On their debut album, Portraits, Wheeler Brothers, an Austin-based folk-rock quintet consisting of three actual brothers named Wheeler (Patrick, drums, percussion; Tyler, bass; and Nolan, vocals, guitar, piano) and two friends (A.J. Molyneaux, vocals, guitar, banjo, violin; and Danny Matthews, vocals, guitar, melodica), live up to the title by providing a series of story-songs, or, more accurately, character songs, creating a gallery of interesting first-person accounts set to lively musical arrangements. Vocals are passed around among Nolan Wheeler, Molyneaux, and Matthews, all capable singers, and the music often has a country feel without really fitting into the country category. Whether on the rollicking opener, "Long, Hard Road," the pop shuffle "Portraits" itself, or the spooky closing waltz "Ghost in the Valley," with its banjo and accordion (courtesy of engineer/mixer Mark Hallman), the playing is always closely knit, in arrangements full of surprising juxtapositions and tempo shifts. The characters may be reflecting on their lives while stamping license plates in jail ("Spent Time") or struggling in the post-Civil War South ("Mississippi"), but the people are always individual, their circumstances specific and interesting. All of this makes Portraits an ambitious first album in some ways similar to the Band's Music from Big Pink, even if the musical style, while also rootsy, is quite different.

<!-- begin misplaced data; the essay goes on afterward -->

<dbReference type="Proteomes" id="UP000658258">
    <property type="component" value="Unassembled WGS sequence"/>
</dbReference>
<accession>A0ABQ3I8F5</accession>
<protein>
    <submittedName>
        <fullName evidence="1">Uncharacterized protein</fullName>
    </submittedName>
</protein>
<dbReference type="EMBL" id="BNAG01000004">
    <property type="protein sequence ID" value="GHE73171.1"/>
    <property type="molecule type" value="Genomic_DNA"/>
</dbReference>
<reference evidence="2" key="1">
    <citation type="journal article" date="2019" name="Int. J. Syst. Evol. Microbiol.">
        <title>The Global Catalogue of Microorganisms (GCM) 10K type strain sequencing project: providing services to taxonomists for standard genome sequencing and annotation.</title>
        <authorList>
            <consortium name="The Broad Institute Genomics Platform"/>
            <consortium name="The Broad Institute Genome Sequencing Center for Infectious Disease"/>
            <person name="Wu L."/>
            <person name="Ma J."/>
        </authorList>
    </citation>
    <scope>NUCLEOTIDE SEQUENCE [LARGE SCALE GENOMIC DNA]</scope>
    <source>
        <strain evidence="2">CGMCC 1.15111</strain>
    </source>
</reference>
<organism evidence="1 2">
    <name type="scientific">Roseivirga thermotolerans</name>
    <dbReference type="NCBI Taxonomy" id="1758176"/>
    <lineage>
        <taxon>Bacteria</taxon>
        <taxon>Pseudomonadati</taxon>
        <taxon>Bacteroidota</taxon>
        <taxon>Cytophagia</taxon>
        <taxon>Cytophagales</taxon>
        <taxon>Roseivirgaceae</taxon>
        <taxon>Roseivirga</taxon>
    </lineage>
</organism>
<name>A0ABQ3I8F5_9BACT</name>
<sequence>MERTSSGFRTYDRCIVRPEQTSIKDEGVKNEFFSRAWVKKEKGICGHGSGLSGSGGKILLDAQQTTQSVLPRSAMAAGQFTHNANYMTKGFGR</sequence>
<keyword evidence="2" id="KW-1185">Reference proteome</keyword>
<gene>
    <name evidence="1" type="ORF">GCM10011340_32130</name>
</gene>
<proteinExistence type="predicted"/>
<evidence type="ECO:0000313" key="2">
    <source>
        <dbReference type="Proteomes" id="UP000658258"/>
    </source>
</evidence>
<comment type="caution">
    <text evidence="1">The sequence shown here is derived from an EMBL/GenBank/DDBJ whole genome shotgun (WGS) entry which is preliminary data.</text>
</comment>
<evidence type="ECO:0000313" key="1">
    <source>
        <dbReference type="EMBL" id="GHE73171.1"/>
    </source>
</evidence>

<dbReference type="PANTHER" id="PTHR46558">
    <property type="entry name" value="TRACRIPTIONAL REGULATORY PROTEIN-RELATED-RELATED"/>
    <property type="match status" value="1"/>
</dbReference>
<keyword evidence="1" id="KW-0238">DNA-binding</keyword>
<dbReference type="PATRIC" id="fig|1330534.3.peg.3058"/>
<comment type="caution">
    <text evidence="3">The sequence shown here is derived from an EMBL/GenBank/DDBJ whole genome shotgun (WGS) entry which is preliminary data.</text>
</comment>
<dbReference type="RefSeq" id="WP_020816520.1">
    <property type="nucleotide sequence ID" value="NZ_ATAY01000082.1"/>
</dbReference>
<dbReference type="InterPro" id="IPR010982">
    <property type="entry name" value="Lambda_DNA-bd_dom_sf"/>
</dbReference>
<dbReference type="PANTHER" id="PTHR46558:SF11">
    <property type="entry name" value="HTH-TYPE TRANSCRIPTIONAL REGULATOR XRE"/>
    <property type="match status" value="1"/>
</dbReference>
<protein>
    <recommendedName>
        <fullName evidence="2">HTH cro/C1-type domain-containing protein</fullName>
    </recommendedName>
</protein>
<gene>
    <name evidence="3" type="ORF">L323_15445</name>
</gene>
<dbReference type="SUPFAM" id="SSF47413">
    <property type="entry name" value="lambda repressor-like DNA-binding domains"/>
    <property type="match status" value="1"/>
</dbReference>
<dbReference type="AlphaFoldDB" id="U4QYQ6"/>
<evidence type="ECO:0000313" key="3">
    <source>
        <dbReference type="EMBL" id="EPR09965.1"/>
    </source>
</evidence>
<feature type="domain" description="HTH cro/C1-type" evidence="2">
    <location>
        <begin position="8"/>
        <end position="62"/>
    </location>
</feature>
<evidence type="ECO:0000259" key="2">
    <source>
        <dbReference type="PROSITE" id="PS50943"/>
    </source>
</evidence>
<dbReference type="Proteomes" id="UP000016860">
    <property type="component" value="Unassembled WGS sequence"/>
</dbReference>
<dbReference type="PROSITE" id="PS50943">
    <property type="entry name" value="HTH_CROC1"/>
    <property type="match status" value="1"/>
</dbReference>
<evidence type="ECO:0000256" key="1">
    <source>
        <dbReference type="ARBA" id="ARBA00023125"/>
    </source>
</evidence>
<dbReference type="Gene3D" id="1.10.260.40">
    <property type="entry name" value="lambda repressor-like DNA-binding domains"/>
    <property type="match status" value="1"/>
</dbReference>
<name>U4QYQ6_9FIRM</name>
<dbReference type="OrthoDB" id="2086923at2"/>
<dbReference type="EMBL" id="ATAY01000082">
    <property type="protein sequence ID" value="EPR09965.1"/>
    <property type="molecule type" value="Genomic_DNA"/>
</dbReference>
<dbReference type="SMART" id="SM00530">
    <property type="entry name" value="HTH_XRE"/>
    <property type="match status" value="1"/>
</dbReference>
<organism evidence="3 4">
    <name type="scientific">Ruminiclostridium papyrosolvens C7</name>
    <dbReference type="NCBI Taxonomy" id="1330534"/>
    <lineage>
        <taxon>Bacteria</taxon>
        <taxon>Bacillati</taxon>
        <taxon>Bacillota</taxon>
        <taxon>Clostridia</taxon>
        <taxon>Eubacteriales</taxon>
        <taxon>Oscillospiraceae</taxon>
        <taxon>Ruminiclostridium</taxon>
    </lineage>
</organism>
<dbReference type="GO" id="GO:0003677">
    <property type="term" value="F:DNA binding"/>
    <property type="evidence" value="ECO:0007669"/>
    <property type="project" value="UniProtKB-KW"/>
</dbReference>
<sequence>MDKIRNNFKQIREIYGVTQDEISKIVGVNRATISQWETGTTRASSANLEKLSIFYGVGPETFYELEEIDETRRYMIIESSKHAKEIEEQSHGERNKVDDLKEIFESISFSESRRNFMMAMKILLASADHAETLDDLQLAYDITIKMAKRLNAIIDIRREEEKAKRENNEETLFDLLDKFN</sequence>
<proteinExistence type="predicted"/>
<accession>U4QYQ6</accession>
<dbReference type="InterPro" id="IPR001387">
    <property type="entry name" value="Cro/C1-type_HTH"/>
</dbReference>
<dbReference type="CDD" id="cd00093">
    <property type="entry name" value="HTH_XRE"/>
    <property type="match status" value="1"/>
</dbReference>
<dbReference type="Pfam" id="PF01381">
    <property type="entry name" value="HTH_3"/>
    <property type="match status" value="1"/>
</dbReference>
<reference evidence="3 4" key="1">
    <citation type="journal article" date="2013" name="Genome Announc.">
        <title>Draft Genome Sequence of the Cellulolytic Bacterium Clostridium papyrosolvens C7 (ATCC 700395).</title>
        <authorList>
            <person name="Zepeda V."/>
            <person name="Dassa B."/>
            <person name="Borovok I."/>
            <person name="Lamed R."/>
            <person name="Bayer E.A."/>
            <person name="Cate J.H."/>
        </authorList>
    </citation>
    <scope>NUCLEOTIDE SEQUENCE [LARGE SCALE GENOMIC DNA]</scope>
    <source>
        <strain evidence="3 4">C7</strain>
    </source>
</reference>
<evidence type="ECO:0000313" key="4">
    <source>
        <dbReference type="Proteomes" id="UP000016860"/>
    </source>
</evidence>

Share this page
AllMusic Review by William Ruhlmann